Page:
Plastic straw ban in England comes into force
A ban on single-use plastic straws, stirrers and cotton buds has come into force in England.
The measure, originally due to start in April, makes it illegal for businesses to sell or supply the items.
People in England use an estimated 4.7 billion plastic straws, 316 million plastic stirrers and 1.8 billion plastic-stemmed cotton buds each year.
Environmental campaigners welcomed the ban but called for a crackdown on further single-use items.
An exemption will allow hospitals, bars and restaurants to provide plastic straws to people with disabilities or medical conditions that require them.
Environment Secretary George Eustice said the government was "firmly committed" to tackling environmental "devastation" caused by single-use plastics.
Campaigners welcomed the move but said the items formed only a "fraction" of the plastic waste littering the environment.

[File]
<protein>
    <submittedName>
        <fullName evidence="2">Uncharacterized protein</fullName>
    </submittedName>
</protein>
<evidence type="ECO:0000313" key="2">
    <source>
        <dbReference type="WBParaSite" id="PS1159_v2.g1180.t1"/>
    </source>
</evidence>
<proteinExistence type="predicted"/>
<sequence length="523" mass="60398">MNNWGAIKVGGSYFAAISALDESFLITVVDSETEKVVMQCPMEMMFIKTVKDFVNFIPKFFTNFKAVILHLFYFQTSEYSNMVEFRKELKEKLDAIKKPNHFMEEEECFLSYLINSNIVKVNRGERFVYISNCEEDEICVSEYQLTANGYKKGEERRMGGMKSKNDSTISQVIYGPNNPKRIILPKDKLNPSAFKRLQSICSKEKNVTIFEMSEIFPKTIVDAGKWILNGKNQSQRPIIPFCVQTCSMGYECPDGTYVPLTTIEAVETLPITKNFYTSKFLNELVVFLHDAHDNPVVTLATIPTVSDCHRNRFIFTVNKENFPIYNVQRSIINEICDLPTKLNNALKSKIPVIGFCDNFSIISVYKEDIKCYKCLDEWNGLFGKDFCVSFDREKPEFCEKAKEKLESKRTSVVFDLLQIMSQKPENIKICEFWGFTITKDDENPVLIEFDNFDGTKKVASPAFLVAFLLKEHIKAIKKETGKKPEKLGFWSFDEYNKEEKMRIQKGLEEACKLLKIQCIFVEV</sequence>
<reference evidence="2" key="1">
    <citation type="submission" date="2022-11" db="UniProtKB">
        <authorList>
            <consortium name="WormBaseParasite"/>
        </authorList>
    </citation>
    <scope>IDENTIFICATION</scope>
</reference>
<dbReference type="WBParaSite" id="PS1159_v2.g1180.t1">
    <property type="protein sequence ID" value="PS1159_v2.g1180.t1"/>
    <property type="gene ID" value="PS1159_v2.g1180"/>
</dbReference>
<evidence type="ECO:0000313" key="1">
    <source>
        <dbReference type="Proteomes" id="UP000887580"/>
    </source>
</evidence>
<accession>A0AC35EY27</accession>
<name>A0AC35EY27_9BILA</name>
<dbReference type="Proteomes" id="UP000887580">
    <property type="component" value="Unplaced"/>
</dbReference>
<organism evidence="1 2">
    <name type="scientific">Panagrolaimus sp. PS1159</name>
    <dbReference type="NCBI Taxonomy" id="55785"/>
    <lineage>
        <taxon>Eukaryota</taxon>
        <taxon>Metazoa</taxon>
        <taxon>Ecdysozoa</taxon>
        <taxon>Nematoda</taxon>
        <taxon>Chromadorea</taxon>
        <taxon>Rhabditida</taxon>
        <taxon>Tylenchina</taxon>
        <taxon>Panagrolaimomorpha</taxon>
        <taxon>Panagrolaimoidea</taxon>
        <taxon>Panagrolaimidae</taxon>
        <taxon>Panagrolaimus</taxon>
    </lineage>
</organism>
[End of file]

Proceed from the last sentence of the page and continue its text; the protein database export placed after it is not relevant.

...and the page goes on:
Sion Elis Williams, of Friends of the Earth, said ministers "must also do more to challenge our throwaway culture by forcing a shift away from all single-use materials in favour of reusable alternatives".
Tatiana Lujan, of environmental law charity ClientEarth said straws, cotton buds and stirrers were "some of the most pointless plastics out there" and the ban on them was "a no-brainer".
But they remained "a tiny fraction" of single-use plastics, she said, adding that countries such as Ireland and France had "shown far more ambition" with targets on reusable packaging and deposit return schemes.
Mr Eustice said the government was "building plans" for a deposit return scheme to encourage recycling of single-use drinks containers.
The Welsh government has said it is also considering a similar ban on plastics.
A number of national restaurant chains ditched plastic straws before the ban was announced.